Suppose I have an expression like so:

$\qquad {\rm expr}=2\,i\,{\rm Gamma}(4)\,\pi\, 9.93 f(x)\,g(y) \frac{h(x, 4y)^3}{11 q}$

What is best (most succinct) way to extract out only the product of numbers?

The answer I expect is:

$\qquad 2\,i\,{\rm Gamma}(4)\,\pi\,9.93\,\frac{1}{11}$

I would want this the code to work for as generic an expression as possible in the sense that it should pick all the numbers(Real or Complex or Transcendental or Special Constants).


(*0. + 10.8327 I*)

almost seems to work but not quite as it performs the product and simplifies. Any way to HoldForm here?

  • 2
    $\begingroup$ Look up FactorTerms[]. $\endgroup$ – J. M.'s discontentment Mar 11 '18 at 18:09
  • $\begingroup$ @J.M. Any suggestions following the edit? Wasn't able to make much out of FactorTerms[] $\endgroup$ – Subho Mar 13 '18 at 19:05
  • $\begingroup$ Well, did you look at what expr looked like after storing that expression? Why were you expecting that the arithmetic won't be performed? $\endgroup$ – J. M.'s discontentment Mar 13 '18 at 19:10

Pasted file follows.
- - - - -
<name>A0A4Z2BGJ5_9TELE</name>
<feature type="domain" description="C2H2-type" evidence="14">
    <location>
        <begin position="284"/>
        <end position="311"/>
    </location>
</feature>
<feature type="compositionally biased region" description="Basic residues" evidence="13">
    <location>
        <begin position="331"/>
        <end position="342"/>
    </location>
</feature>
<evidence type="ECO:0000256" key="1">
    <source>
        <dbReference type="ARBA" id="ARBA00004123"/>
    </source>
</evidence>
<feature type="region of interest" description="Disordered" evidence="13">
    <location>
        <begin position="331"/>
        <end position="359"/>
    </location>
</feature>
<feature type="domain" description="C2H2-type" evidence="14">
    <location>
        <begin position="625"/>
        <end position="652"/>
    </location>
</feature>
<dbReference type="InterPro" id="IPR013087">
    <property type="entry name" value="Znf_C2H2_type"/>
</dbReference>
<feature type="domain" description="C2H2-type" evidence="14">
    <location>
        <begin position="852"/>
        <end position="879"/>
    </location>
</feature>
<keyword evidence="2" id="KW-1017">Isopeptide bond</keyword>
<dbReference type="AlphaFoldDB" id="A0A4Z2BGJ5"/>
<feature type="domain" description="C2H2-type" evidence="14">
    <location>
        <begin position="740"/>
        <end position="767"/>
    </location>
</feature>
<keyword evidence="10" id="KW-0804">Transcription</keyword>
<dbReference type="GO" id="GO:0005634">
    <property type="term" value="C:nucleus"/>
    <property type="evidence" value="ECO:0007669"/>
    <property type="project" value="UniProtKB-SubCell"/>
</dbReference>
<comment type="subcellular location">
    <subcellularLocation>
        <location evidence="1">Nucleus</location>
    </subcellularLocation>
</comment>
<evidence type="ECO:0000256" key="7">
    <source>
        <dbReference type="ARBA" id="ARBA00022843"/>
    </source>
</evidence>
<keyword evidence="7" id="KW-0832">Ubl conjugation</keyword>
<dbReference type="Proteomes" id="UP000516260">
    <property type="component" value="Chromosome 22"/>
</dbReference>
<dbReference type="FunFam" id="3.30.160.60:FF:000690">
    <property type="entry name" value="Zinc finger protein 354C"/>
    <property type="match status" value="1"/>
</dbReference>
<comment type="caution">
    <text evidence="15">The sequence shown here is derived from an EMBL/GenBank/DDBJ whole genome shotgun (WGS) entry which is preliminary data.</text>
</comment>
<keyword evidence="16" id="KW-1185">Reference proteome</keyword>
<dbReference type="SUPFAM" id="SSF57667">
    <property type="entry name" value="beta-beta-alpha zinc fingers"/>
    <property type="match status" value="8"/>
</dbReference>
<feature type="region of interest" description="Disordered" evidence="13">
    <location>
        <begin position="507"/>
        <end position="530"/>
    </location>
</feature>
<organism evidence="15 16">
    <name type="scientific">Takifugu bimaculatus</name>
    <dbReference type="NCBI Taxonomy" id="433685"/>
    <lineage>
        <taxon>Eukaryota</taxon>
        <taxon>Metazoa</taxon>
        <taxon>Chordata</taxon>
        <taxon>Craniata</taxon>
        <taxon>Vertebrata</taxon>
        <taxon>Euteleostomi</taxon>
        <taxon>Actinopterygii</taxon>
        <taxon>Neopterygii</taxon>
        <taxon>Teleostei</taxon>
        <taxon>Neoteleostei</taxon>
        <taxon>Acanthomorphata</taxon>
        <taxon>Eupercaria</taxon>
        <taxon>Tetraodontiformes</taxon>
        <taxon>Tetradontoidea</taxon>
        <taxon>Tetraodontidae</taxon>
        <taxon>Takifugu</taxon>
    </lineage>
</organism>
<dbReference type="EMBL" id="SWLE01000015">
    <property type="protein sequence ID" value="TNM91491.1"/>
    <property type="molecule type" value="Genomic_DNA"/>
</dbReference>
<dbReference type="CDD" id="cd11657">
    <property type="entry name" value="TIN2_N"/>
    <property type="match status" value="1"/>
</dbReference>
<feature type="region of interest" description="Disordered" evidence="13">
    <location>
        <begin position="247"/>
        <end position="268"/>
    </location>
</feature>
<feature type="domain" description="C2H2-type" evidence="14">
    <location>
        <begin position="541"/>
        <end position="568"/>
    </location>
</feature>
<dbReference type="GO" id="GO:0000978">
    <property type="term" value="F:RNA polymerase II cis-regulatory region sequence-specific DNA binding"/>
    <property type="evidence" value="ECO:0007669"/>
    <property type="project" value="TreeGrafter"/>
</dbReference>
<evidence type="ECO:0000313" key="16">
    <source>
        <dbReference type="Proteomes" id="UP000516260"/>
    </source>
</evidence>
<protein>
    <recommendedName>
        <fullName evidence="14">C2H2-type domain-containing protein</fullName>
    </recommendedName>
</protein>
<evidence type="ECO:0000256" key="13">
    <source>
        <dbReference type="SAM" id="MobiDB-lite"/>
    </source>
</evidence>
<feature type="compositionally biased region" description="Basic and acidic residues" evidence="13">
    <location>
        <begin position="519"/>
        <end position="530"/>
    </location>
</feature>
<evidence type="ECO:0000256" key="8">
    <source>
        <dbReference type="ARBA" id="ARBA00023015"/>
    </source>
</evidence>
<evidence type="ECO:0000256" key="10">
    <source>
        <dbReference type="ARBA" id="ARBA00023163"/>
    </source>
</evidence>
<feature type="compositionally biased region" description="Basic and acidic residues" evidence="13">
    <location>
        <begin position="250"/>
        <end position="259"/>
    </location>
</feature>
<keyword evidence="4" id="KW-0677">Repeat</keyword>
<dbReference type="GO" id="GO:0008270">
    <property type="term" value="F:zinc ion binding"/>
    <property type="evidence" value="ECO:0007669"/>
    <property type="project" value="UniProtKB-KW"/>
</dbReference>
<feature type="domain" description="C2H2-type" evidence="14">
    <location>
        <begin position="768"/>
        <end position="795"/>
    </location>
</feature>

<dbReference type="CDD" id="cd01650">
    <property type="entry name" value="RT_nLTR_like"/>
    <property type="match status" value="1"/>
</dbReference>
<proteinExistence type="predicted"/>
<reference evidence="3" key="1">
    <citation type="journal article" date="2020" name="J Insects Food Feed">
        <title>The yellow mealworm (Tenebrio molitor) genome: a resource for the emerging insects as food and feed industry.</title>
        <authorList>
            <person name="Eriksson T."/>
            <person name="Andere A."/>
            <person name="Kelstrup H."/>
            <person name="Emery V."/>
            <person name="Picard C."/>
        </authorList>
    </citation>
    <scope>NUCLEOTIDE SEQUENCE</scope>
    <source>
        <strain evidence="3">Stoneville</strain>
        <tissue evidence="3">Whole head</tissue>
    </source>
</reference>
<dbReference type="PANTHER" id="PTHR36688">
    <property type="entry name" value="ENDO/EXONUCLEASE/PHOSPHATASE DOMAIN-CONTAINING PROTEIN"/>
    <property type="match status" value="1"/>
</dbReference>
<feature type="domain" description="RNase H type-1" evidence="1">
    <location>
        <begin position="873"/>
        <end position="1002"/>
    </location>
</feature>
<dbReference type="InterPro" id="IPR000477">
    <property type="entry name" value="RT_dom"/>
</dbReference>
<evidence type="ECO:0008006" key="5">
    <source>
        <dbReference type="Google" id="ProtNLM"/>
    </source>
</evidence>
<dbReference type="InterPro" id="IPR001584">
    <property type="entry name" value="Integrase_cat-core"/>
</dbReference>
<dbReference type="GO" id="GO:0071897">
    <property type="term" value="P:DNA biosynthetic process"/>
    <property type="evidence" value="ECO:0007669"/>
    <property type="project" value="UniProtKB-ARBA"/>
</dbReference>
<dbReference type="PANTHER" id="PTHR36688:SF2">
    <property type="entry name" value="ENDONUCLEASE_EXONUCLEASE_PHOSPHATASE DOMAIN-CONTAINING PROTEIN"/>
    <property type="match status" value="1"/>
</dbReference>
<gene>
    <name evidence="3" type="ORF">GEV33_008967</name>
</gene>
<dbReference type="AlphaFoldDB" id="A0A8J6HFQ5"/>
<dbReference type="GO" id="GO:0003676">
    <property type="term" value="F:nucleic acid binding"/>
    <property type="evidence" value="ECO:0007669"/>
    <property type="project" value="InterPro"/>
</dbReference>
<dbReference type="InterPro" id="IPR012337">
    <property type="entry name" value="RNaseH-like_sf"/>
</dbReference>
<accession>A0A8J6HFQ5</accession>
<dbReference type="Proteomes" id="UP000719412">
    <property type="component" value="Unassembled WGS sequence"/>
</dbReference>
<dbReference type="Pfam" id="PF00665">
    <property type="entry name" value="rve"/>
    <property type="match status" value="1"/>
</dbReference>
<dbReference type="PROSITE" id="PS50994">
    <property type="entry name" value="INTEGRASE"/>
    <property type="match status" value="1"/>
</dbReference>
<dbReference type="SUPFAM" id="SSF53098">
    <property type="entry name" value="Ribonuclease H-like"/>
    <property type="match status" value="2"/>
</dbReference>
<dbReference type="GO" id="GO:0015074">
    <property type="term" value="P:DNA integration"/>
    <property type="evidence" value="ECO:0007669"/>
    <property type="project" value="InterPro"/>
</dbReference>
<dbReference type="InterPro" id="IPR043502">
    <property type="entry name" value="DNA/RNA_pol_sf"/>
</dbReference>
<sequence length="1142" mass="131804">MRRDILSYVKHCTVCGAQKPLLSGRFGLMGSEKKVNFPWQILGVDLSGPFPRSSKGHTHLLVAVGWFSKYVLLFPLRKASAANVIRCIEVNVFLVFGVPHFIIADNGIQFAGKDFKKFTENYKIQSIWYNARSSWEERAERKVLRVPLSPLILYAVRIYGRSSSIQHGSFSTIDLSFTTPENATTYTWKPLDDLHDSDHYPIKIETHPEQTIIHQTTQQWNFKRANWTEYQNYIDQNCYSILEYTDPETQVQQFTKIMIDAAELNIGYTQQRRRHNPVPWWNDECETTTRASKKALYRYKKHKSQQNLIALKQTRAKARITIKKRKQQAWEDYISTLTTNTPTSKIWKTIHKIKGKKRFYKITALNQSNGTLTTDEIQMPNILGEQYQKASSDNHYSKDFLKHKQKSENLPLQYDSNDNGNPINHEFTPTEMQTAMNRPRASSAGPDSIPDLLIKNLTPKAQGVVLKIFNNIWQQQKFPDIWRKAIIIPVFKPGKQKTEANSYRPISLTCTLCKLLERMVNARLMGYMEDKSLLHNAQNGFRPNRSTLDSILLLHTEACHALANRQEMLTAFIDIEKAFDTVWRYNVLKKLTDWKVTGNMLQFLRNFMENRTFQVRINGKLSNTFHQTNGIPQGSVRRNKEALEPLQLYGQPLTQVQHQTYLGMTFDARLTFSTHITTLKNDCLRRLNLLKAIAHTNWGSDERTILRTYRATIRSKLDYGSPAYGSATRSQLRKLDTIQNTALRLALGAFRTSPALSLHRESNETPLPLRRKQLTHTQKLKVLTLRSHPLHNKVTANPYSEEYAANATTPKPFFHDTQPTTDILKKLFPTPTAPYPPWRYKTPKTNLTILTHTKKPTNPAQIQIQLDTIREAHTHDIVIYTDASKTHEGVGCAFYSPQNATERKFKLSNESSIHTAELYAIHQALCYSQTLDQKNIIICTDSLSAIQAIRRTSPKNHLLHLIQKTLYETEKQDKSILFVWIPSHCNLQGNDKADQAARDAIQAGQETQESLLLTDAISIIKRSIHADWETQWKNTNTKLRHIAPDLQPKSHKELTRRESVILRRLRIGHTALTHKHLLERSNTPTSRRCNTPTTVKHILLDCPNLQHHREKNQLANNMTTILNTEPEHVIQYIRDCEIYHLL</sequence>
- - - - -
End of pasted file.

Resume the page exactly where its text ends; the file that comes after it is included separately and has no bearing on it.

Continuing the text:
• $\begingroup$ @J.M. Sure, the expression has been evaluated in the assignment itself. I wanted to find a way to extract out all the numeric factors in the form they appear in the expression. Is there a way to do that? So, if my input expression was the one I wrote as in the example, the output should have the unevaluated form of the numeric subexpression. $\endgroup$ – Subho Mar 13 '18 at 19:42


Following function is more efficient and it captures terms in the denominator:



In[364]:= extractCoefficient[2I Gamma[4] Pi 9.93 f[x] g[y] h[x,4 y]^3/(11q)]
Out[364]= 2*I*Gamma[4]*\[Pi]*9.93*1/11


Following function, albeit ugly, does the job.

    Function[input,  HoldForm@@((Times@@Select[Thread[Replace[Hold[input],Hold[Times[a_,b__]]:>Hold[{a,b}]]],(NumericQ@@#&)])
    //.Hold[a_]Hold[b_]:> Hold[a b])

Your case:

In[152]:= extractCoefficient[2I Gamma[4] Pi 9.93 f[x] g[y] h[x,4 y]^3/(11q)]

Out[152]= (((2 9.93) I) \[Pi]) Gamma[4]
| improve this answer | |
  • $\begingroup$ It misses the $1/11$ factor $\endgroup$ – Subho Mar 14 '18 at 8:33
  • $\begingroup$ Corrected it now. $\endgroup$ – Soner Mar 14 '18 at 8:47

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